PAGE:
Kat's text comes through the tether: "Moral dilemma, my sainted great aunt. You know I come from a vanished timeline. Did you somehow imagine innocents didn't vanish with it? Our job is to preserve the real timeline, whether or not it's the one we might most prefer. Once we start making decisions according to personal preference, we're no better than that moron white supremacist I just shot. There's no dilemma here. The only thing that matters is the truth. I'll keep her distracted. Figure out which is the real timeline, and then let's do what we have to do to fix it."

Yves lounges back against a tree trunk. "Ma cherie, you make it all sound so...noir et blanche.  We are tasked by Timewatch to restore the timeline, not HM Timewatch.  Shouldn't our loyalty be to them even if it isn't the original?  And who's to say what the original is?  Perhaps there is une belle French woman on our team who sadly disappeared due to chronal instability from the true original timeline...should we rescue her from the abyss of non-existence?  My dear Katarina, maybe you originate from the real timeline and Timewatch was set up by an aberration whose only goal is self-preservation.  The "real" timeline is whatever we think it is, n'est-ce pas?"

"In any case, aren't we rather putting the horse before the cart?" Hypatia objects. "Before we worry about 1757, shouldn't we first be concerned with 1793, when Forrest shows up and convinces Whitney not to move back to Connecticut? After all, we all agree that's the wrong timeline, and we haven't actually fixed it yet!"

Edward shakes his head. "The trouble with going to 1793 is that it's already in the timeline that Forrest changed in 1757. If we alter what happened in 1757 and capture Forrest in that time, then there won't be any need to change anything in 1793. It won't matter where Whitney sets up his factory, because there won't be any Civil War at all for his factory's location to affect. The bigger question is, do we change 1757? As TimeWatch agents, we're tasked with protecting the original timeline, but which is the original timeline? Is it the one we came from? From what Miss Jackson says, it sounds as if it's not. The timeline that we came from has already been altered by Forrest, and therefore it is not the original. So I think we may have to change what happened in 1757. Still, as I hope you'll understand, I can't entirely bring myself to declare that our goal should be to kill a king."

"Quelle surprise!" Yves snorts. "Le roi d'Angleterre thinks it's a good idea to have a British Timewatch.  I am sure your motives are nothing but pure, your majesty."

"That's not what this is about!" Edward snaps. "This is not about England or France; this is about which timeline is the original! And about killing an anointed king."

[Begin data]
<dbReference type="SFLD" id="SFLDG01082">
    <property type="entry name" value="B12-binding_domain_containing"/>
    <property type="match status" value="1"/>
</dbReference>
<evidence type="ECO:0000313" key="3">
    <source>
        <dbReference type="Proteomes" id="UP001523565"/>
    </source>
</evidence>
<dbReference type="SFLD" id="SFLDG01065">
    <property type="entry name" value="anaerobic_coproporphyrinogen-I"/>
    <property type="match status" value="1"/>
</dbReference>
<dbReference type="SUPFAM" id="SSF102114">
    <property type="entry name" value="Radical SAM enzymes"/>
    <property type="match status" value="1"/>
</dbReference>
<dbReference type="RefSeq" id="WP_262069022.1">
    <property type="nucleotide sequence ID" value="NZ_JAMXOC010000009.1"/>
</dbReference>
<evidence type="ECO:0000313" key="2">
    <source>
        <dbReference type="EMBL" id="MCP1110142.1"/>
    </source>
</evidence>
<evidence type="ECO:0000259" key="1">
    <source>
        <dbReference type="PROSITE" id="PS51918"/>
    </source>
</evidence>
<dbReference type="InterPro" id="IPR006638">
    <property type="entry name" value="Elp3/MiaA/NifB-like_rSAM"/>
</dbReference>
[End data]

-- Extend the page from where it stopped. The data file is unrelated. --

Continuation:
"Let me say again," Kat texts, "I think you are all missing the point. The issue has nothing to do with any preference any of us might have for democracy over monarchy, the metric over the imperial, or HM TimeWatch over TimeWatch. Or whether Elizabeth Jackson lives or dies. Trust me, I have some preferences myself on some of these issues, but preferences don't matter.

"Nor does it have anything to do with our willingness or reluctance to kill a king. Edward, I actually do understand your perspective, but... when we correct timelines, people fade out of existence as an unavoidable side-effect. People die. Kings and chambermaids and Napoleonic war veterans and Regency debutantes and mad scientists. And sometimes TimeWatch agents. We *have* to follow the rules we say we follow. Yeah, it's black and white, Yves. Sometimes that's the way things are. Our task is to preserve the main timeline. Therefore, our next step needs to be to determine which timeline that is. What I may personally hope for doesn't matter; I'll do my job either way. I don't say we should trust Elizabeth's word - in fact, I think we should not, as she is clearly compromised here. I think some independent confirmation should be sought.

"I would also accept Yves's argument that our duty is to preserve the timeline that commissioned us to preserve it, rather than to whichever was here first - you could persuade me of the merit in that approach. I do not accept the any plan that sounds at all like 'we should examine each timeline, decide which we like better, and preserve that one.' We don't get to make those choices. If we did, I would have altered the timeline before now to bring some other people back from the dead."